Schonbrun, E.

E. Schonbrun, C. Rinzler, and K. B. Crozier, Appl. Phys. Lett. 92, 071112 (2008).
[CrossRef]

Simpson, N. B.

N. B. Simpson, D. McGloin, K. Dholakia, L. Allen, and M. J. Padgett, J. Mod. Opt. 45, 1943 (1998).
[CrossRef]

Sonek, G. J.

Wolf, E.

B. Richards and E. Wolf, Proc. R. Soc. London, Ser. A 253, 358 (1959).
[CrossRef]

Wong, W. P.

Wright, W. H.

Zarinetchi, F.

Am. J. Phys. (1)

J. E. Harvey, Am. J. Phys. 47, 974 (1979).
[CrossRef]

Appl. Opt. (1)

Appl. Phys. Lett. (1)

E. Schonbrun, C. Rinzler, and K. B. Crozier, Appl. Phys. Lett. 92, 071112 (2008).
[CrossRef]

J. Mod. Opt. (1)

N. B. Simpson, D. McGloin, K. Dholakia, L. Allen, and M. J. Padgett, J. Mod. Opt. 45, 1943 (1998).
[CrossRef]

J. Opt. Soc. Am. B (1)

Opt. Express (2)

Opt. Lett. (3)

Phys. Rev. Lett. (1)

A. Rohrbach, Phys. Rev. Lett. 95, 168102 (2005).
[CrossRef] [PubMed]

Proc. R. Soc. London, Ser. A (1)

B. Richards and E. Wolf, Proc. R. Soc. London, Ser. A 253, 358 (1959).
[CrossRef]

Rev. Sci. Instrum. (1)

K. C. Neuman and S. M. Block, Rev. Sci. Instrum. 75, 2787 (2004).
[CrossRef]

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Figures (5)

Fig. 1
Fig. 1

Fresnel zone plate schematic and focal spot size. (a) Illustration of zone plate illumination and maximum focusing angle. (b) FWHM of a zone plate in perpendicular (lower curve) and parallel (upper curve) cross sections through the focus. At small NAs, the focus is circular, and then becomes increasingly elliptical at larger NAs. Inset, expanded plot for NA ranging from 0.8 to 1.0.

Fig. 2
Fig. 2

Field distributions of the zone plate focal spot. (a)–(c) show the magnitude of the y, z, and total electric field distributions, respectively. The incident field is polarized in y and propagates in z.

Fig. 3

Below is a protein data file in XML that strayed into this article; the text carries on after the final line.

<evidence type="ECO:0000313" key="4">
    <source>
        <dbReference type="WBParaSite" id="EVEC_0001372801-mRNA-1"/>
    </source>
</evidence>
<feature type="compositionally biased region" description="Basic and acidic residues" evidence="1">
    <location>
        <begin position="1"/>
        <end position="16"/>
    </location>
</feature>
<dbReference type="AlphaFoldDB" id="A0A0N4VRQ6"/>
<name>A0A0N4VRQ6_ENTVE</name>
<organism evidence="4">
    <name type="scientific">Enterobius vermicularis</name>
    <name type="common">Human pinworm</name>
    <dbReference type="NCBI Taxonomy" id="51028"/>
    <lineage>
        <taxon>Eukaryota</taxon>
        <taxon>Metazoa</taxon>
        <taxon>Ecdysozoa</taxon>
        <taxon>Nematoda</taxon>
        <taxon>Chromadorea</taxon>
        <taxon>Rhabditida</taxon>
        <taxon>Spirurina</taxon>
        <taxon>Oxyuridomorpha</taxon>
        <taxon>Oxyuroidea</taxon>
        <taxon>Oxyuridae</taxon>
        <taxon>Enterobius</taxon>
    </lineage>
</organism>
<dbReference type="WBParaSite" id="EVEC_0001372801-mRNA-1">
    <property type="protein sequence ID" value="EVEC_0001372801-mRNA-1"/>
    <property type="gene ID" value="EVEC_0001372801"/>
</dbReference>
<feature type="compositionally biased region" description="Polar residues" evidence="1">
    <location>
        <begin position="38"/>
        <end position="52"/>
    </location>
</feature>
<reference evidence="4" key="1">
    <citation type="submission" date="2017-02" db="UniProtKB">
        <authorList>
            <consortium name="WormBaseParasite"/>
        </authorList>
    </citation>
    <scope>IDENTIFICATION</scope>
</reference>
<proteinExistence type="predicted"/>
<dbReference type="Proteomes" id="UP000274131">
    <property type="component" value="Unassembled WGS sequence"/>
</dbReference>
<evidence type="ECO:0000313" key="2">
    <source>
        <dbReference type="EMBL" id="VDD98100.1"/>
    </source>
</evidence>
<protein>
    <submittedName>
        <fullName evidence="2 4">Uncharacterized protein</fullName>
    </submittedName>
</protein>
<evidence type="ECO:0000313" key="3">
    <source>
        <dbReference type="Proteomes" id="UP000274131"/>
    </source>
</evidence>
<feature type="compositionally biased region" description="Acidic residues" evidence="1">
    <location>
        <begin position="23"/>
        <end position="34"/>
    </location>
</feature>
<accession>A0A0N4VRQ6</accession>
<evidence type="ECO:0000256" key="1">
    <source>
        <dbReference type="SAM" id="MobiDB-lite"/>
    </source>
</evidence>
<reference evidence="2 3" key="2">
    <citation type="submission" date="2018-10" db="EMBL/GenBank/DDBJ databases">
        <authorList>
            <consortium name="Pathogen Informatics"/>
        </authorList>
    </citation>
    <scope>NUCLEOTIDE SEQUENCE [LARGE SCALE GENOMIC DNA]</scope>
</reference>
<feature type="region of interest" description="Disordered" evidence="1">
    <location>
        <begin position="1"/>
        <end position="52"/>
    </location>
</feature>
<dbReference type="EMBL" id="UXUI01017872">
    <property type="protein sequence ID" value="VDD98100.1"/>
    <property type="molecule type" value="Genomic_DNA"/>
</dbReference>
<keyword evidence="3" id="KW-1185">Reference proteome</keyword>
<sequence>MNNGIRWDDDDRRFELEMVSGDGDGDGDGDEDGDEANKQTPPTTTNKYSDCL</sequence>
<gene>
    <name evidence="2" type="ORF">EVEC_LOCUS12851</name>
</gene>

Fig. 3

Fabricated zone plate and the zone plate optical tweezer. (a) Scanning electron micrograph of the gold on glass zone plate. (b) Microscope image of a 1.1 μ m latex sphere trapped 2.9 μ m ( = 4 λ 0 n water ) above the substrate.

Fig. 4
Fig. 4

Histograms showing positions of trapped particle at 1000 instants in time. Particle positions are plotted over a 33 s duration at 30 Hz to map out the trapping potential of the elliptical focus for a laser power of 40 mW . Each position is convolved with a Gaussian half-width ( 2.5 nm half-width) representing measurement uncertainty. The orientation of the incident linear polarization is changed by rotating a half-wave plate.

Fig. 5
Fig. 5

Polarization modulation of the spring constant. The black and gray data points represent the motion blur corrected spring constants k x x and k y y , respectively, where the polarization angle is measured with respect to y. The solid curves show a least-squares fit obtained with the rotation matrix model.

Equations (1)

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[ F x F y ] = [ k x x k x y k y x k y y ] [ x y ] = [ cos θ sin θ sin θ cos θ ] [ k perp 0 0 k par ] [ cos θ sin θ sin θ cos θ ] [ x y ] ,